INNSBRUCK, Austria -- Rampant Russia rediscovered their flair with a goal in each half on Wednesday to beat Sweden 2-0 and advance to the European Championship quarterfinals.
Andrei Arshavin, center, is mobbed by team-mates after securing Russia's place in the quarterfinals.
Roman Pavlyuchenko scored in the first half and Andrei Arshavin, coming off a two-match suspension, made it 2-0 right after the break to set up a match against the Netherlands on Saturday in Basel.
Russia finished second behind Spain on six points in Group D, three ahead of Sweden.
The youthful Russians outpaced the experienced Swedes to qualify for the knockout stage for the first time since the break up of the Soviet Union.
Russia coach Guus Hiddink, who has maintained his record of reaching the knockout stage in every international tournament he has coached at, will now take on his home country having led them to the semifinals of the 1998 World Cup.
"This is a huge win for a side still under construction, with lots of young players and some experienced players," said Hiddink.
"It gives me real pleasure to work with them. In the course of the past three weeks these youngsters have learnt a lot."
For Sweden, who only needed a draw to advance, it was the first group stage exit at a major tournament since Euro 2000, but coach Lars Lagerback was gracious in defeat.
"I would like to congratulate the Russians, who really play joyful football," he said. "I think they saw rapidly where they could hurt us and they exploited our weaknesses perfectly."
Hiddink's move to pick Arshavin in his starting team paid off as the playmaker picked up a pass from Yuri Zhirkov in a fast Russian counterattack and scored with a right-footed shot in the 50th minute.
The goal stunned the Swedes, who had struggled to contain Russia's attack throughout the first half.
Pavlyuchenko had given Russia the lead in the 24th after being set up inside the box by Aleksandr Anyukov following a series of quick passes that ripped open the defense.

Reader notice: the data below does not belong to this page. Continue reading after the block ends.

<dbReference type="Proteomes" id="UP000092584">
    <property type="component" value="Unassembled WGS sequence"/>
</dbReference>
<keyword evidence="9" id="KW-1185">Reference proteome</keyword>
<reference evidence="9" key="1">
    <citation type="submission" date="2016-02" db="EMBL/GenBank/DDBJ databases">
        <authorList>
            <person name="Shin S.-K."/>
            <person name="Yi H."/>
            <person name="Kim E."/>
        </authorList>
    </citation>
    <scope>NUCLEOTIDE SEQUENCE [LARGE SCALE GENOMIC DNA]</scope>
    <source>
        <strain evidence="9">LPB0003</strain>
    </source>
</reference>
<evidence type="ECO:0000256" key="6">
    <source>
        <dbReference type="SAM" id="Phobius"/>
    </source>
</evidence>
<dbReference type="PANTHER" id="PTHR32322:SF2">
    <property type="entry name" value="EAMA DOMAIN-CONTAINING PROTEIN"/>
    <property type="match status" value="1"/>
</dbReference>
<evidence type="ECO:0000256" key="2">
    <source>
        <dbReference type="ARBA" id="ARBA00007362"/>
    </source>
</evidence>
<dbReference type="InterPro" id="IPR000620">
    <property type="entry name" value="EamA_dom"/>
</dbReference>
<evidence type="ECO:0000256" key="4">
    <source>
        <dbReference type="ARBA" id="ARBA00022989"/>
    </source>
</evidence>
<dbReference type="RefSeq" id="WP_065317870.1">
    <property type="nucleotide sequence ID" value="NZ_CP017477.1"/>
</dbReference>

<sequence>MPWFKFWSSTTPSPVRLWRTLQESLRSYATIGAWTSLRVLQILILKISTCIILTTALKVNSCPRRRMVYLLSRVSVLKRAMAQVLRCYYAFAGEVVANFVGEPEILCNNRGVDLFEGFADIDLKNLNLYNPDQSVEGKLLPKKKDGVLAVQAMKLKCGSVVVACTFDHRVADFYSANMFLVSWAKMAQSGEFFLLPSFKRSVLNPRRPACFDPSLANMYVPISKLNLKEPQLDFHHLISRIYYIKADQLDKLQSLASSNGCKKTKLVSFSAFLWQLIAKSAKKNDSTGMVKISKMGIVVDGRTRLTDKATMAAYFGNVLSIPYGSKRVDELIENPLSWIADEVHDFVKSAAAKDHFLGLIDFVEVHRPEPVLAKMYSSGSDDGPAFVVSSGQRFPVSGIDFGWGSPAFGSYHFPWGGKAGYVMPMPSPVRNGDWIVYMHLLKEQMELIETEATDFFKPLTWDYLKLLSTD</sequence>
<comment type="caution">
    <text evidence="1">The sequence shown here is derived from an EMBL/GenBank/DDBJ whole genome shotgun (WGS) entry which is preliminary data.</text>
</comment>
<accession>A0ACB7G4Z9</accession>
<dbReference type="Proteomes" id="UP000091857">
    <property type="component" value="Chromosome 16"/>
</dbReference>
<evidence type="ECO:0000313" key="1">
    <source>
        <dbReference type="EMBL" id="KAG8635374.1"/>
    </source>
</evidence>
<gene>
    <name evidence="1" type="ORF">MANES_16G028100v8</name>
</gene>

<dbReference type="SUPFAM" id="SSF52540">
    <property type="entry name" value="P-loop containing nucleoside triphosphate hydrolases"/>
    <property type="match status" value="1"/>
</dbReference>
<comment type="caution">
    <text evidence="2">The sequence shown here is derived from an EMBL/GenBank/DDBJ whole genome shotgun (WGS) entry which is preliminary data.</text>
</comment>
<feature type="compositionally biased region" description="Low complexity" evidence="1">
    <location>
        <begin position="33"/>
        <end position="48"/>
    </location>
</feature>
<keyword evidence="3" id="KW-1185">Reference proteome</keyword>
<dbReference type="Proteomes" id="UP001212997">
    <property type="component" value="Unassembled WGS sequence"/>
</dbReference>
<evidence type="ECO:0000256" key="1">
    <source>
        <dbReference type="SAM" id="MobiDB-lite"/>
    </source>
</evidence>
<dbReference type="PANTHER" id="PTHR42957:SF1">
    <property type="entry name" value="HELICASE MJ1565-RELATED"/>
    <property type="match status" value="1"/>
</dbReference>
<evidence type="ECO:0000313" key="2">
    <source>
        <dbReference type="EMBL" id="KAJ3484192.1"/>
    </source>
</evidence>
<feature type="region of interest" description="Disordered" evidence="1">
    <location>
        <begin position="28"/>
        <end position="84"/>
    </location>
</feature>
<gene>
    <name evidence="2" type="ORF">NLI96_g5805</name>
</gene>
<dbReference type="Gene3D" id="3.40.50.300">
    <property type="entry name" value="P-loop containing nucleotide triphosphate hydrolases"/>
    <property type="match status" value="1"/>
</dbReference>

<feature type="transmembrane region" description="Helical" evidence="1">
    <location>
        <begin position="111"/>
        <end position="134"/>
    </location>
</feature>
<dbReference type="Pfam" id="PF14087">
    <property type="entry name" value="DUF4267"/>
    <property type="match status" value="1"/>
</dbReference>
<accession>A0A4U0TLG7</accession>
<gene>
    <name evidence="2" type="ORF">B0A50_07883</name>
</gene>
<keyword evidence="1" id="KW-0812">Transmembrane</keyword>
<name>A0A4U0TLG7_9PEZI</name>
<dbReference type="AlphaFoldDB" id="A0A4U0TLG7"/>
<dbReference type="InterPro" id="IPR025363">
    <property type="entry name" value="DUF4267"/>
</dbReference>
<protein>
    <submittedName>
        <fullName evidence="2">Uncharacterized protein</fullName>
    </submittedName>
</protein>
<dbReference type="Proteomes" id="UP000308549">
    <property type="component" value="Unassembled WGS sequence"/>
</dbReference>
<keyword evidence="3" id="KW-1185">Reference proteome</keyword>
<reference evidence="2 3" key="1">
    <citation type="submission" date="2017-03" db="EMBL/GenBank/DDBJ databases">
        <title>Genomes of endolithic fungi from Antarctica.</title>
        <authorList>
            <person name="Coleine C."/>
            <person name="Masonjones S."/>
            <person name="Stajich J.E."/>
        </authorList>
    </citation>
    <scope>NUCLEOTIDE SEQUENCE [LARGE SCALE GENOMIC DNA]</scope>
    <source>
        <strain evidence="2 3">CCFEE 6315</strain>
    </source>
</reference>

The Russians opened aggressively knowing they needed a win to stay alive in the tournament. Their pressure resulted in a string of corner kicks but no clear opportunities until Yuri Zhirkov's hard volley in the 21st went just outside Isaksson's left post.
Henrik Larsson had Sweden's best chance with a first-half header that hit the crossbar, but Russia nearly got its second goal in the 36th when Pavlyuchenko's shot also hit the woodwork.
Diniyar Bilyaletdinov headed the rebound to force goalkeeper Andreas Isaksson into a diving save.
Russia goalkeeper Igor Akinfeyev stopped shots from Fredrik Ljungberg and Nilsson as Sweden surged before the break.
"I'm tired and very disappointed," the 36-year-old Larsson said after the match. "We didn't have a whole lot of chances. I had one on the crossbar, I can't remember many more."
Russia piled up chances as the Swedes opened themselves up to dangerous counterattacks by pushing forward toward the end of the game. Konstantin Zyryanov almost added a third for Russia when his shot deflected off Sweden defender Petter Hansson to hit the post.
"I think we were too passive, especially in the first half," Lagerback added. "We tried to lift ourselves up in the second half, but then they scored an early goal and it became and an uphill battle."